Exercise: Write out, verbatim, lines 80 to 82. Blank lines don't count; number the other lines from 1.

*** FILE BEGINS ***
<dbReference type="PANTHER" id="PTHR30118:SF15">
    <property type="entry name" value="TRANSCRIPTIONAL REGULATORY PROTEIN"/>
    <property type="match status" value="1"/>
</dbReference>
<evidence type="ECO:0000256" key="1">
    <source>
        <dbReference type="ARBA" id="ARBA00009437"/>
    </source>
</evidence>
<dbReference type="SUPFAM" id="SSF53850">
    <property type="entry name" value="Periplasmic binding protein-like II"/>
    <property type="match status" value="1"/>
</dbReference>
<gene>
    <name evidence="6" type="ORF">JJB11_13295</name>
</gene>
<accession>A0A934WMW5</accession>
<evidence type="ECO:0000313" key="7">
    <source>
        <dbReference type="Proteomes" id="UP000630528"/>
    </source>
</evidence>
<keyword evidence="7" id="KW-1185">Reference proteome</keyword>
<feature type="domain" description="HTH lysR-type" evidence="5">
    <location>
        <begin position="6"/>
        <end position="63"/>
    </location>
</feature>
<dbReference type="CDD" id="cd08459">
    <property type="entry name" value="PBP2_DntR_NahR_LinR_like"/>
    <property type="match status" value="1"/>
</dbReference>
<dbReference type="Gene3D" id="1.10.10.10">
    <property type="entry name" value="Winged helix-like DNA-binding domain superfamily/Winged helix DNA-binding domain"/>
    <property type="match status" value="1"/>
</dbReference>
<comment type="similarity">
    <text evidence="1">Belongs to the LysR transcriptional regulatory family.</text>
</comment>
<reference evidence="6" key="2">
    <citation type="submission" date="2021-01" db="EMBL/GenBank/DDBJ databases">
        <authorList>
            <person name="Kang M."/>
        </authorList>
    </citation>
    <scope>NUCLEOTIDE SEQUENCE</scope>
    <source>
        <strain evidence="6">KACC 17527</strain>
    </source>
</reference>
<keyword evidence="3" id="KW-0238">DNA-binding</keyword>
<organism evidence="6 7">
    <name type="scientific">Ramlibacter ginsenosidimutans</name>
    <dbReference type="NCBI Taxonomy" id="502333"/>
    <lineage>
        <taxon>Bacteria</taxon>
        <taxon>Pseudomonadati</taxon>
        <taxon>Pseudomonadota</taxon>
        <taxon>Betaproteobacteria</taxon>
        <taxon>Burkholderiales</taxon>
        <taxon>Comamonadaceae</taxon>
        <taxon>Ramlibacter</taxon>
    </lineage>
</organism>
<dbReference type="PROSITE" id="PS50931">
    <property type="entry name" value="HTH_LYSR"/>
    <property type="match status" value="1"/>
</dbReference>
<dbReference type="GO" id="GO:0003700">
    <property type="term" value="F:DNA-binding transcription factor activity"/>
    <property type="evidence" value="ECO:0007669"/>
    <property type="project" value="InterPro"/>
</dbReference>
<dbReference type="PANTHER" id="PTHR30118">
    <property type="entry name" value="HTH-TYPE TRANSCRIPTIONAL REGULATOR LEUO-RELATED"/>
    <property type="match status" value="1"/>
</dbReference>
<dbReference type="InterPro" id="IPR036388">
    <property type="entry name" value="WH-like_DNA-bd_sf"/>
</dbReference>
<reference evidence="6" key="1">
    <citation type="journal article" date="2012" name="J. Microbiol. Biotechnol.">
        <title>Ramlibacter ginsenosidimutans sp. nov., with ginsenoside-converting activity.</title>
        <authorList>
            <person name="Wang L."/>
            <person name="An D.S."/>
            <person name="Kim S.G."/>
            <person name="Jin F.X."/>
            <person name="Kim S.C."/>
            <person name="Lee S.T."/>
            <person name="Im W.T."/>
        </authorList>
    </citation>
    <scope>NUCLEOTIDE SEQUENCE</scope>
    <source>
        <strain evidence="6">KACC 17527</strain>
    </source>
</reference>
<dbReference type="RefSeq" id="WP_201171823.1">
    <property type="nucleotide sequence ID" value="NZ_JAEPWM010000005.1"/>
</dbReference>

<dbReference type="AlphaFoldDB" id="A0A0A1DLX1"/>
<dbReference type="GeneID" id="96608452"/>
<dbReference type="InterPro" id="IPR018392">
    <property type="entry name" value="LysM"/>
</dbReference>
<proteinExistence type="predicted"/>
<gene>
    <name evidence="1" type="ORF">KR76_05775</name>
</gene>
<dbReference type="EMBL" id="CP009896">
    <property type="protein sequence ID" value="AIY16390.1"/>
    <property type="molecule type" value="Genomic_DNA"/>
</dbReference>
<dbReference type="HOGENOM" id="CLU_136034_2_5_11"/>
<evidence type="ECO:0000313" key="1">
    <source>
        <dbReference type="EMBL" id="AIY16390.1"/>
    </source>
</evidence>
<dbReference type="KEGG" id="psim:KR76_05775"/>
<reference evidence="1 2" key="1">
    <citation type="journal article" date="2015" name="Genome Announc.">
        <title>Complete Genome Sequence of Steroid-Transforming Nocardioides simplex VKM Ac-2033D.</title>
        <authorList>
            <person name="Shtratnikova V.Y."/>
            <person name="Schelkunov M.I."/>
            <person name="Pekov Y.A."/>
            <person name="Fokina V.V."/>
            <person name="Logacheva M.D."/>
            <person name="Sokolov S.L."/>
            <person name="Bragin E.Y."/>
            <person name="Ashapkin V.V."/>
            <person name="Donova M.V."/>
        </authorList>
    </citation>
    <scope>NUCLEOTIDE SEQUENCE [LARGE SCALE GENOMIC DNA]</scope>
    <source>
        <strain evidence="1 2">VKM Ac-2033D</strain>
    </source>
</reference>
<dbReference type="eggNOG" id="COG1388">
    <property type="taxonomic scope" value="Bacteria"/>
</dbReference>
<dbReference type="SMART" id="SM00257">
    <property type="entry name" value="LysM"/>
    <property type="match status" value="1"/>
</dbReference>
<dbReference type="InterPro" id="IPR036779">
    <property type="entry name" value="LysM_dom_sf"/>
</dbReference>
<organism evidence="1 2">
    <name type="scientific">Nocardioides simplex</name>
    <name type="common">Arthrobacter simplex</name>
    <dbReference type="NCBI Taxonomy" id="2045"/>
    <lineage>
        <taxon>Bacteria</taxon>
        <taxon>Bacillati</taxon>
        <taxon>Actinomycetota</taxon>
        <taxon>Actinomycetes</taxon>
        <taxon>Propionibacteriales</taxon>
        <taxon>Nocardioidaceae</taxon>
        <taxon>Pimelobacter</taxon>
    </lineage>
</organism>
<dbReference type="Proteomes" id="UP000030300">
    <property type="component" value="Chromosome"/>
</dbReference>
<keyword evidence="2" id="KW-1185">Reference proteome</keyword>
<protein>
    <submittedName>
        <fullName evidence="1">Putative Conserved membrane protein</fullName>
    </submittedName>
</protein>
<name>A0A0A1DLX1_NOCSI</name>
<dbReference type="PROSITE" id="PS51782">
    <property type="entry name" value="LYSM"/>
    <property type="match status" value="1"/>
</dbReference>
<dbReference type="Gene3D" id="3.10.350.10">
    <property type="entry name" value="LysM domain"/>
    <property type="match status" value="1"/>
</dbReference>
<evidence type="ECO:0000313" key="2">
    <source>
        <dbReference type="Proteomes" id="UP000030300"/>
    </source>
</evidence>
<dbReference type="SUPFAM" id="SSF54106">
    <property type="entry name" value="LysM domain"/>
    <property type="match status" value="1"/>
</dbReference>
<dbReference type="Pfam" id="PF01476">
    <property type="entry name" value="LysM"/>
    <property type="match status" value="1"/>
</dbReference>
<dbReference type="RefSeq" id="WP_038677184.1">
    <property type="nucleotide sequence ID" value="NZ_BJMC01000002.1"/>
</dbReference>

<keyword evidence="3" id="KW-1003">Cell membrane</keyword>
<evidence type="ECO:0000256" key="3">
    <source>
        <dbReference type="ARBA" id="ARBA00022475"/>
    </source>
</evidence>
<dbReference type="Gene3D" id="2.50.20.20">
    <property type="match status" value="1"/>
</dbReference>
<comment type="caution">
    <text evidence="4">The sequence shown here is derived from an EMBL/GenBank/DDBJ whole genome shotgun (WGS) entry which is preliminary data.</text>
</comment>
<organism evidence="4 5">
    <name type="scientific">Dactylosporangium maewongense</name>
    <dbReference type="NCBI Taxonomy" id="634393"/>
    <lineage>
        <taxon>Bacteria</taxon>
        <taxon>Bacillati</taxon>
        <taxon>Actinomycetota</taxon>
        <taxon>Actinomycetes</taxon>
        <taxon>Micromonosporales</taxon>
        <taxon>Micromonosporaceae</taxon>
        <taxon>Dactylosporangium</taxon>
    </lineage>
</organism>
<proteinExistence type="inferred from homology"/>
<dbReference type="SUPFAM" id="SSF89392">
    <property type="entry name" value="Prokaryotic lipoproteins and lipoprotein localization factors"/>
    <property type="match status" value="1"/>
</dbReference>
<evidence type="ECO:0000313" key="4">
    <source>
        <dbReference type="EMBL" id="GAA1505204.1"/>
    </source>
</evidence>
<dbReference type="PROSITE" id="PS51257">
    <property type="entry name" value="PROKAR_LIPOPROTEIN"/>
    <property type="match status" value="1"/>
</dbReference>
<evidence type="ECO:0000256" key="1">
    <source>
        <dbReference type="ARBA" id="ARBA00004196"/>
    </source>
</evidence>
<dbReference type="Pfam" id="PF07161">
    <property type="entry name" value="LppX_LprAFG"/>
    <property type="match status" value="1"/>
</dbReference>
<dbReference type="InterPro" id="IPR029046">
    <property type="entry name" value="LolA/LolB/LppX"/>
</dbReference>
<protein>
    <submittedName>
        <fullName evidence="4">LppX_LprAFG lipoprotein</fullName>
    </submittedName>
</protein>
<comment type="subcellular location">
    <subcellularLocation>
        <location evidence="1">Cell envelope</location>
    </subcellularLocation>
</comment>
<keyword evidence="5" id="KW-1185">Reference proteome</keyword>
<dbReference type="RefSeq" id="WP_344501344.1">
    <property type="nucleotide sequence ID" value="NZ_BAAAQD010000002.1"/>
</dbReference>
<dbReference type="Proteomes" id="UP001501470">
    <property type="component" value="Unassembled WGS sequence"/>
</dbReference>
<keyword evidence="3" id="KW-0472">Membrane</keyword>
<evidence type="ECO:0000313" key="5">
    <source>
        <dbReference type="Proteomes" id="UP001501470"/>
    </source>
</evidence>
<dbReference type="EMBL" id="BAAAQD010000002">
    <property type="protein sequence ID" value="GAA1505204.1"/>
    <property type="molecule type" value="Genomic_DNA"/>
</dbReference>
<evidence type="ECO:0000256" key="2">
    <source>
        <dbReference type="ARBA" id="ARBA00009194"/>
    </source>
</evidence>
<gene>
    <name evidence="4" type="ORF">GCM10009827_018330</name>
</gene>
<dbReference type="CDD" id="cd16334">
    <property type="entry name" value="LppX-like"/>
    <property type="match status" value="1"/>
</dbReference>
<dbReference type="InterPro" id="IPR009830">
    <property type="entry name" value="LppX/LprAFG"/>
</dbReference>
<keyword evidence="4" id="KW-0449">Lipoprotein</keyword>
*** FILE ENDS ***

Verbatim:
    <property type="entry name" value="WH-like_DNA-bd_sf"/>
</dbReference>
<reference evidence="6" key="1">